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SC reserves verdict on Rs 4 lakh ex-gratia compensation to kin of COVID-19 deceased

The top court asked the parties to file written submissions in three days and specifically directed the Centre to simplify the process of grant of death certificates.

Published: 21st June 2021 01:14 PM  |   Last Updated: 21st June 2021 01:14 PM   |  A+A-

Supreme Court

Supreme Court (Photo| Shekhar Yadav, EPS)

By PTI

NEW DELHI: The Supreme Court Monday reserved verdict on the pleas seeking directions that ex-gratia compensation of Rs 4 lakh be paid to the families of those who have died of COVID-19.

A special vacation bench comprising Justices Ashok Bhushan and M R Shah heard Solicitor General Tushar Mehta and senior advocate S B Upadhyay and other lawyers for almost two hours.

The top court asked the parties to file written submissions in three days and specifically directed the Centre to simplify the process of grant of death certificates to the dependents of those who have died of COVID-19.

The Centre had earlier the apex court that the ex-gratia compensation of Rs 4 lakh cannot be paid to the families of those who have died of COVID-19 as the finances of state governments and the Centre are under severe strain.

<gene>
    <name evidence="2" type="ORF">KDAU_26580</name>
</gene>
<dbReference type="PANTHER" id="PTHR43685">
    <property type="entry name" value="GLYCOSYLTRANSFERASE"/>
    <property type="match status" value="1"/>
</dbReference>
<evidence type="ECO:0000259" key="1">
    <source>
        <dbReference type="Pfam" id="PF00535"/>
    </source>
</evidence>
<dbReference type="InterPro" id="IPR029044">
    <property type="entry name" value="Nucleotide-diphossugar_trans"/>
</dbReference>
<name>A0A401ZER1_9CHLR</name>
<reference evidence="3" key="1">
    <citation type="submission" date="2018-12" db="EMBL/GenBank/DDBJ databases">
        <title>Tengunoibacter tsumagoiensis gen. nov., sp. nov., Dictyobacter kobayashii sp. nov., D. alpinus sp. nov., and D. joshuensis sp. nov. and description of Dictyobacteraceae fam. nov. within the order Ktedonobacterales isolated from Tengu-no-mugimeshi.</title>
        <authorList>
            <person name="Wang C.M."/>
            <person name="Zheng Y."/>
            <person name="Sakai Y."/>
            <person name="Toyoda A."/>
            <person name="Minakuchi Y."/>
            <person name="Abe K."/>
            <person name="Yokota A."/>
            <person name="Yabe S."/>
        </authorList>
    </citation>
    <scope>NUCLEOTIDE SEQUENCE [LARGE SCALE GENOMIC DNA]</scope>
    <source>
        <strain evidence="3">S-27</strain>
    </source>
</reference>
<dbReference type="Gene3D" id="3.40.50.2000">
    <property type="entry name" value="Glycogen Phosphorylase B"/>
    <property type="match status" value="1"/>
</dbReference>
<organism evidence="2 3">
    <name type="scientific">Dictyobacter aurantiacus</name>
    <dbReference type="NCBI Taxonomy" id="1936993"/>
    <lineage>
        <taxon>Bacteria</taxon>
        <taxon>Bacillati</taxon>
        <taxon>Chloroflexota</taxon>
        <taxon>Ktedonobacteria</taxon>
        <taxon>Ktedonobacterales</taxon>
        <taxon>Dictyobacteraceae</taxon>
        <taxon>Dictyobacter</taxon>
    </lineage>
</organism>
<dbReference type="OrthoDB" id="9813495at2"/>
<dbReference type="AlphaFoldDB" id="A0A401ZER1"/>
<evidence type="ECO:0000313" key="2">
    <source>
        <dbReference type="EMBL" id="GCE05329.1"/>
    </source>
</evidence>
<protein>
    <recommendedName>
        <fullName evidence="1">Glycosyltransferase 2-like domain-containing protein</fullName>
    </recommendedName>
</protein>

In an affidavit filed before the top court, the Ministry of Home Affairs said the Centre submitted that it has by ways of “Minimum Standard Relief” under section 12 of the Disaster Management Act, 2005, taken several steps providing for substantial and speedy measures by way of, increase in the health, infrastructure, ensuring food safety to every citizen.

Advocate Gaurav Kumar Bansal, one of the petitioners in the matter, had argued that under section 12(iii) of the Disaster Management Act, 2005, every family whose member died due to disaster is entitled for ex-gratia compensation of Rs 4,00,000.

He had argued that since COVID-19 has been declared as a disaster and as per the order dated April 8, 2015, every family whose member dies due to disaster is entitled for ex-gratia compensation of Rs 4 lakh.

The counsel, appearing for another petitioner Reepak Kansal, had argued that a large number of deaths were taking place due to COVID-19 and death certificates need to be issued, as only after that the affected family members can claim compensation under section 12 (iii) of the Act.

In his plea, Kansal has said that states should be directed to fulfil their obligation to take care of victims of COVID-19 and also their family members.



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  • John Alexander

    If indeed 40
    1 month ago reply
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